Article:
Album Review: First Aid Kit – Stay Gold

By on Tuesday, 17th June 2014 at 12:00 pm
 

Swedish duo First Aid Kit open their third album with lyrics that include “I won’t take the easy road”, and I wondered if they really were brave enough to do just that. After a captivating debut album and a typical sophomore effort, this third outing had the band backed by a major label (Columbia) for the first time. Were they going to be brave enough to take the positives a major can offer them without falling prey to the encumbrances such a deal can demand? After a thoughtful listen or two, I think it is safe to say that Johanna and Klara Söderberg have a good grasp of what works for them, they took what they needed from the industry machine and managed to stay true to their original sound.

‘Stay Gold’ is an album full of beautiful sorrow and exhortations to stay true to oneself. The title track itself wistfully wonders at the hard work of life and the inevitable pitfalls that only make one wish for an easier path to love. With repeated allusions to having to move on, undoubtedly referencing their nomadic lifestyle as touring musicians, an overall theme of loss and transiency is woven into the album. This LP is darker than the albums that preceded it but still retains the brightness that comes with the gorgeous harmonies of the sisters. Staying very true to their ‘70s flavoured folk style, the songs ring with light and clarity despite the more meaningful lyrics that lurk within the tunes.

The band also benefitted greatly from the add-ons a label can offer; their sound is a little richer, a little fuller than before. Indeed, full orchestration swells under a few songs such as ‘My Silver Lining’ and a perfectly understated flute captures the exact essence of ‘The Bell’. ‘Waitress Song’ soars through the middle of the album and even invokes a bit of Cyndi Lauper’s sentiment of having fun. The lyrics are a sad tale of trying to get over a bad break-up, but the story is told in a way that everyone can recognize. The Söderberg sisters still have a very clear preference for American country and folk; that style is now their style replete with pedal steel on ‘Master Pretender’ and the nearly two-step sound found on ‘Heaven Knows’. Fortunately, they carry it off well. The mournful piano ballad ‘A Long Time Ago’ closes out the experience with a soft letting go and leaves us quiet and contemplative.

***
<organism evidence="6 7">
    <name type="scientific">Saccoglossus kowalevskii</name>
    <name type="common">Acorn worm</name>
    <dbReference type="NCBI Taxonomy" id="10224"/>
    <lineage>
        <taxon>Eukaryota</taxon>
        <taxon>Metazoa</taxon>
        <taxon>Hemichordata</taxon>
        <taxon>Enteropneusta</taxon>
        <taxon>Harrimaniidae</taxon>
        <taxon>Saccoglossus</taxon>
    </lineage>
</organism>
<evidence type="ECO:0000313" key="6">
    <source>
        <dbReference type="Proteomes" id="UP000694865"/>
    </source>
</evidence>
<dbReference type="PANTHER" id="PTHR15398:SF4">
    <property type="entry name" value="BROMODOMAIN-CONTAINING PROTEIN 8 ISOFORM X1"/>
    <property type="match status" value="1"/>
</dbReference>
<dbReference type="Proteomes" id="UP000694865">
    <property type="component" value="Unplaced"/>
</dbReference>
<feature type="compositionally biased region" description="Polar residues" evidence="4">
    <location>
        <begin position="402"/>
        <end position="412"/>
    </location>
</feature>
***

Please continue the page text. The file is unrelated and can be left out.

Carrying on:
Still exceedingly young (seriously, Klara is only 21 and has three full length releases and a major label deal under her belt!), the sisters have not only a lot of life left in their careers, but also a lot of life yet to live. If they can write songs with such depth and maturity at this point, it will be interesting to see what they develop as they experience life more fully.

First Aid Kit’s third album ‘Stay Gold’ is out now on Columbia Records. The sisters are scheduled to tour the UK in September. For more information on First Aid Kit, visit their official Web site.

Tags: , , ,

Leave Your Response

* Name, Email, Comment are Required
 
 
 

About Us

There Goes The Fear is where we tell you about the latest music, gigs, and tours we love and think you should too.

We love music that has its heart on its sleeve, tells a story, swims around our head all day or makes us dance like no-one's watching.

TGTF is edited by Mary Chang, who is based in Washington, DC. She is joined by writers in England, America and Ireland. It began as a UK music blog by Phil Singer in 2005.

All MP3s are posted with the permission of the artists or their representatives and are for sampling only. Like the music? Buy it.

RSS Feed   RSS Feed  

Learn More About Us